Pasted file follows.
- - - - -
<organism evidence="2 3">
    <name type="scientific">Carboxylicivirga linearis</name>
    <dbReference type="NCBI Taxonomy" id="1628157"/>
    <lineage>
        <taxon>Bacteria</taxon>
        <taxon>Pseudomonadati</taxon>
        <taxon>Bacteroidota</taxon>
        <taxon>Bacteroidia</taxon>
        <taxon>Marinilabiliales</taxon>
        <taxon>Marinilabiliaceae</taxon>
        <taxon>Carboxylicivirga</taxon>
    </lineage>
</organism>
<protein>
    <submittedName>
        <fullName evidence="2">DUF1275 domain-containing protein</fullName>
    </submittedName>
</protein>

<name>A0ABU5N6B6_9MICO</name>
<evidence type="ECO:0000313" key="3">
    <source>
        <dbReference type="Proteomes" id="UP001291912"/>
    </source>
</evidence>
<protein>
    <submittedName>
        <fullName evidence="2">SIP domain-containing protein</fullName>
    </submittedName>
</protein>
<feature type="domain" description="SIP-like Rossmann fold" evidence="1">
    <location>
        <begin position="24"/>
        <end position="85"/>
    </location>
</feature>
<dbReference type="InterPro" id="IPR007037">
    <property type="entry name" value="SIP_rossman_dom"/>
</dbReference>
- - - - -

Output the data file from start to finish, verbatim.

<organism evidence="2 3">
    <name type="scientific">Carboxylicivirga linearis</name>
    <dbReference type="NCBI Taxonomy" id="1628157"/>
    <lineage>
        <taxon>Bacteria</taxon>
        <taxon>Pseudomonadati</taxon>
        <taxon>Bacteroidota</taxon>
        <taxon>Bacteroidia</taxon>
        <taxon>Marinilabiliales</taxon>
        <taxon>Marinilabiliaceae</taxon>
        <taxon>Carboxylicivirga</taxon>
    </lineage>
</organism>
<protein>
    <submittedName>
        <fullName evidence="2">DUF1275 domain-containing protein</fullName>
    </submittedName>
</protein>

<name>A0ABU5N6B6_9MICO</name>
<evidence type="ECO:0000313" key="3">
    <source>
        <dbReference type="Proteomes" id="UP001291912"/>
    </source>
</evidence>
<protein>
    <submittedName>
        <fullName evidence="2">SIP domain-containing protein</fullName>
    </submittedName>
</protein>
<feature type="domain" description="SIP-like Rossmann fold" evidence="1">
    <location>
        <begin position="24"/>
        <end position="85"/>
    </location>
</feature>
<dbReference type="InterPro" id="IPR007037">
    <property type="entry name" value="SIP_rossman_dom"/>
</dbReference>